EURASIAN WATER MILFOIL HAS BEEN DISCOVERED IN CROW WING COUNTY, MINNESOTA!
Kimball Lake is on the latest infested water list. For the full list of waters infested by Eurasion water milfoil, go to:
IT IS CRITICAL TO REMOVE ALL VEGITATION FROM EQUIPMENT WHEN YOU LEAVE A BODY OF WATER!
Don’t be the one who lowers our property values, decreases our recreational fun and endangers our native species.
IF YOU THINK YOU HAVE FOUND A NEW INFESTATION OF EURASIAN WATERMILFOIL:
Contact the Minnesota Department of Natural Resources at 651.296.2835 or (888) 646-6367 or mail them a sample of a suspected milfoil plant in a sealed plastic bag.
Mail samples to:
Eurasian Watermilfoil Program
Ecological Services Section, Box 25
500 Lafayette Rd.
St. Paul, MN 55155-4025
HOW CAN YOU HELP PREVENT THE SPREAD OF EURASIAN WATERMILFOIL?
Eurasian watermilfoil may become tangled in boat propellers, transducers, trim tabs, bow lines, fishing nets, and on trailers. Actions you take as a responsible boater are critical in preventing the spread of Eurasian watermilfoil to other Minnesota waters.
Before leaving a lake or river:
- INSPECT and REMOVE all aquatic plants and animals
- DRAIN water from motors, live wells and bait containers
- DISPOSE of unwanted live bait on land
- RINSE your boat and equipment with hot (104°F) high pressure tap water or
- DRY your boat and equipment for at least 5 days
Eurasian versus Native Milfoil … one is a costly invader, the other belongs in Blackwater.
WHAT DOES EURASIAN WATERMILFOIL USUALLY LOOK LIKE?
- Submersed, rooted aquatic plant in shallow waters (less than 30 feet deep)
- Long branching stems near the surface with soft, feathery leaves
- Leaves usually attached in whorls of four, but sometimes 3-5
- Each leaf has 10-21 pairs of leaflets
- Leaflets are usually closely-spaced
- Leaves are limp when out of water
- Top of plants often turn red
- Small reddish flowers in mid summer
- Plants can grow up to 15 feet long
DON’T MISTAKE! Eurasian watermilfoil is only one of six aquatic plants in the watermilfoil family found in Minnesota. It is most commonly mistaken for native Northern watermilfoil which has these characteristics:
- Leaves attached to stem in groups of 4 (rarely 5)
- Each leaf has 5-9 pairs of leaflets
- Leaflets are widely-spaced
- Leaves are rigid when out of water
- Plant does not branch at surface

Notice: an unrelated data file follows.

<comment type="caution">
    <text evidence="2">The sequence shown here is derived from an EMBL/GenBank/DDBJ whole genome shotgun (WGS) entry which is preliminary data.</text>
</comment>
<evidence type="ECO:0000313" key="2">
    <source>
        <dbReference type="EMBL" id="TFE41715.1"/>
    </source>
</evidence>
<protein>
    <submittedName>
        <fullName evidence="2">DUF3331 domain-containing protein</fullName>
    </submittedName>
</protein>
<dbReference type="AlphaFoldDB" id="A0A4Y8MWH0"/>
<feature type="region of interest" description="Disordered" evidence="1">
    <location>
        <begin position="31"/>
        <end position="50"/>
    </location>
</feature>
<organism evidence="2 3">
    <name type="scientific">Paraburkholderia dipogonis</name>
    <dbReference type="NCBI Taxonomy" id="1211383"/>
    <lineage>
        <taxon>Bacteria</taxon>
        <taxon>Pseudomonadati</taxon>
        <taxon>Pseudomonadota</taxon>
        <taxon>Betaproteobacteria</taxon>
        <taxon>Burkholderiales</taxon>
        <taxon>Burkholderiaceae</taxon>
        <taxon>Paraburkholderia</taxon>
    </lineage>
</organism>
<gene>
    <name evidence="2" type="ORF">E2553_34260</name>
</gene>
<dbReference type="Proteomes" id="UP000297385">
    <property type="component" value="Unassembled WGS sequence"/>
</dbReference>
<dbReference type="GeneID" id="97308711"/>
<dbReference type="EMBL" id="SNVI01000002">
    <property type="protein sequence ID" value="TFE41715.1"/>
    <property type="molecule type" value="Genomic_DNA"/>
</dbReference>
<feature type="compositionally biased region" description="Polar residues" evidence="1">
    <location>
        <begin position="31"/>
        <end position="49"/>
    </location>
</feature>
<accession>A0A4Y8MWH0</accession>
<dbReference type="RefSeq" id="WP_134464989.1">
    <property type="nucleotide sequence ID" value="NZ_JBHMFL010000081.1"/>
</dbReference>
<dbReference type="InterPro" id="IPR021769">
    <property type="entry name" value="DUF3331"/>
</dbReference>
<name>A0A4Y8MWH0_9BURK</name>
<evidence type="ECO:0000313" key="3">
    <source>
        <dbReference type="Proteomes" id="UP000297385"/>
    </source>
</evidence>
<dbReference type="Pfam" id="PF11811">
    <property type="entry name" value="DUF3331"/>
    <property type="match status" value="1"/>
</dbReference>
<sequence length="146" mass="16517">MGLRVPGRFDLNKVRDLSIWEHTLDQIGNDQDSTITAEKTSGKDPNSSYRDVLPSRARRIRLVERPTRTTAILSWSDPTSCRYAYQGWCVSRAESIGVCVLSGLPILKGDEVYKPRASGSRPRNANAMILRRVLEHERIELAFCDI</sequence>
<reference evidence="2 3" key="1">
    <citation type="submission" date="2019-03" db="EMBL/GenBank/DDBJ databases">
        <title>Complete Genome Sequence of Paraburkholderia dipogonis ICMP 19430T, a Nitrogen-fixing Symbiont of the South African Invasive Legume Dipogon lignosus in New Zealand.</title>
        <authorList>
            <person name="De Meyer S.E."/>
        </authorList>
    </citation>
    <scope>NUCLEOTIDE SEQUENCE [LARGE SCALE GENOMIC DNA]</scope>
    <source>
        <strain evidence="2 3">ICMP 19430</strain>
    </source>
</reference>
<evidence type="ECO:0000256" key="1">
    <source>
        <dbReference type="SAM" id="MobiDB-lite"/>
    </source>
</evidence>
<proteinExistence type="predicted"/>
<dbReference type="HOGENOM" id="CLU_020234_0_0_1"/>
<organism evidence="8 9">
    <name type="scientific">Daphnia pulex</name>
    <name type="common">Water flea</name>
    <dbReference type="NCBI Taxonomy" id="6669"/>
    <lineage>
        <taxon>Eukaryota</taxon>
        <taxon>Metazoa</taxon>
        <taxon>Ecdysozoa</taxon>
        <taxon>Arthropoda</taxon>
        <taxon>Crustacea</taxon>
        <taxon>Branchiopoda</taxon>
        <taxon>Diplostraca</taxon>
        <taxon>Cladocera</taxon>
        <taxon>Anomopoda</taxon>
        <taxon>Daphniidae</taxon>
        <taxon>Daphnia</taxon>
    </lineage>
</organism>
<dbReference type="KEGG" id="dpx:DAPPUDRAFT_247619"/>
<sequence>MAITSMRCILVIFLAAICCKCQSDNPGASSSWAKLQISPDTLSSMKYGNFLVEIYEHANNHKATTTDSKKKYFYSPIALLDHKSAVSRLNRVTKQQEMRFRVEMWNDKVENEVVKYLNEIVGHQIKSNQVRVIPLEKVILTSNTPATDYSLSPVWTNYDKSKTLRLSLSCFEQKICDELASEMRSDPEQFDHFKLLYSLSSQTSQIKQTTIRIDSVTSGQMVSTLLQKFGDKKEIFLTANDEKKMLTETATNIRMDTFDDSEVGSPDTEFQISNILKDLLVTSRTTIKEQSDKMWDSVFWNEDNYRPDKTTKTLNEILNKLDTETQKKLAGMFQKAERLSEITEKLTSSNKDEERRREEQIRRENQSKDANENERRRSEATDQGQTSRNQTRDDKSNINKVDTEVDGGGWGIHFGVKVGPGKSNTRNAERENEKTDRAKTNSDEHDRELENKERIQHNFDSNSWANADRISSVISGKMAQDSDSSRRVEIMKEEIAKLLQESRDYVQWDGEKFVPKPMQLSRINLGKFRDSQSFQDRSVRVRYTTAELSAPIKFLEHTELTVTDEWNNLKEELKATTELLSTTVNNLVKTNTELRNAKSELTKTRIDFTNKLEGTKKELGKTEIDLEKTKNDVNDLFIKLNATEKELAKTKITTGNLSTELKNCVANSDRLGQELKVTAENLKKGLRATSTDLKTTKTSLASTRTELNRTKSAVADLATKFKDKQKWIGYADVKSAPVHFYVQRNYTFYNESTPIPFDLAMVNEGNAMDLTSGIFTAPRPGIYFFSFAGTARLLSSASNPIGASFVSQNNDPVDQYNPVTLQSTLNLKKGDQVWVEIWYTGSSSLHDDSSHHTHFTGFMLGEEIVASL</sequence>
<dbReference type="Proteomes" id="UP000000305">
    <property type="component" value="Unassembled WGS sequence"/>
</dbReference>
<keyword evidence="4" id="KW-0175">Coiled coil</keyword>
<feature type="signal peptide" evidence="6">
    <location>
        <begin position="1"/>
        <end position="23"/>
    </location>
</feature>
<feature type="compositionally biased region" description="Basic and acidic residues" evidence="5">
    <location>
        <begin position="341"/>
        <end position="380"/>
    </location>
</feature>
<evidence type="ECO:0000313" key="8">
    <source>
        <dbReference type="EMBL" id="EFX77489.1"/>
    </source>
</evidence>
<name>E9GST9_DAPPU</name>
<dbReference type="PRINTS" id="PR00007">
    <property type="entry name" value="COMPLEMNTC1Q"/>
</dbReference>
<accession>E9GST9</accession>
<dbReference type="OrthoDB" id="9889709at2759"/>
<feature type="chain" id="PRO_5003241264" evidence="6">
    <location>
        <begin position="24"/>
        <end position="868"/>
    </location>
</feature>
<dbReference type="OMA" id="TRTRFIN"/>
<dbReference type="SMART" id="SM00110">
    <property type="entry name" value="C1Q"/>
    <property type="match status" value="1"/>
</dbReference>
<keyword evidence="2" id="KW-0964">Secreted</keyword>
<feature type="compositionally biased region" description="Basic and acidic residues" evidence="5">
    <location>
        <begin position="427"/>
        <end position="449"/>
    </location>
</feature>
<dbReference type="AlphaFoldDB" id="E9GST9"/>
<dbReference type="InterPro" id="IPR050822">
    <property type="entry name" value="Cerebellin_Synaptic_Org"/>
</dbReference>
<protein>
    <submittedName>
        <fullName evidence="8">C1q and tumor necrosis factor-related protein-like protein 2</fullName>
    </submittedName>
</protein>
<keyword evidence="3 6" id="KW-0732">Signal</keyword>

WHAT IS EURASION WATERMILFOIL?
Eurasian watermilfoil (Myriophyllum spicatum) is an invasive, submersed (underwater) aquatic plant accidentally introduced in the 1940s to North America from Europe, where it is widespread. It most likely reached eastern North America through the aquarium trade, entering the waters when aquarium owners released the contents of their aquariums into local lakes. Eurasian watermilfoil flourished and began to spread westward by clinging to recreational boats. People using Lake Minnetonka near Minneapolis, reported the first Eurasian watermilfoil infestation in Minnesota in 1987. Eurasian watermilfoil now occupies over 120 water bodies throughout the state.
WHY IS EURASIAN WATERMILFOIL A CONCERN?
Eurasian watermilfoil can form thick underwater stands of tangled stems and vast mats of vegetation on the water’s surface, especially in shallow, nutrient-rich water. These mats can limit boating, swimming, and fishing. Milfoil generally does not produce mats on the surface in water more than 15 feet deep, and doesn’t usually grow in water more than 20 feet deep.
Eurasian watermilfoil can disrupt the ecology of a water body by crowding out important native aquatic plants needed for a healthy fishery. It can potentially reduce property values. Under severe conditions, property owners and lake associations can expect increased costs to keep boat channels open by mechanical harvesting and for costs associated with disposal of rotting vegetation. However, it does not cause problems in every body of water where it is established. In lakes with low water clarity, milfoil does not produce mats in water more than six feet deep, if at all. In parts of lakes where bottom fertility is low, for example in sandy areas, the growth of milfoil and aquatic plants tends to be low.
The costs if hosting invading Eurasian watermilfoil:
Impacts of Eurasian watermilfoil based on research:
- Increased boat repair and maintenance costs (One boat owner in Vermont spent $800 repairing his boat when the motor intake became clogged with milfoil)
- Declined native plant diversity (Madsen, et, al. 1991; Trebitz 1993)
- Depressed real estate values (Bates et. al 1985)
- Inhibited water circulation (Smart and Doyle 1995)
- Reduced levels of dissolved oxygen, enables nutrients to accumulate…possibly creating unfavorable conditions for macroinvertebrates and fish (Lillie & Budd 1992)
- Reduced density of invertebrates (fish food) (Keast 1984)
- Three to four times fewer fish versus native plant beds (Keast 1984)
- Caused significant increases in permanent pool mosquitoes (Bates et. al 1985)
WHAT ARE THE COSTS OF EURASIAN WATERMILFOIL CONTROL?
The Minnesota Department of Natural Resources spent approximately $120,000 for maintenance management of Eurasian watermilfoil in 1999!
HOW DOES EURASIAN WATERMILFOIL SPREAD?
Eurasian watermilfoil plants spread naturally through stem fragments and underground runners. Accidental cutting of the plants can start new plants when the fragments are transported by watercraft or on waves and currents to new areas where they can root and grow.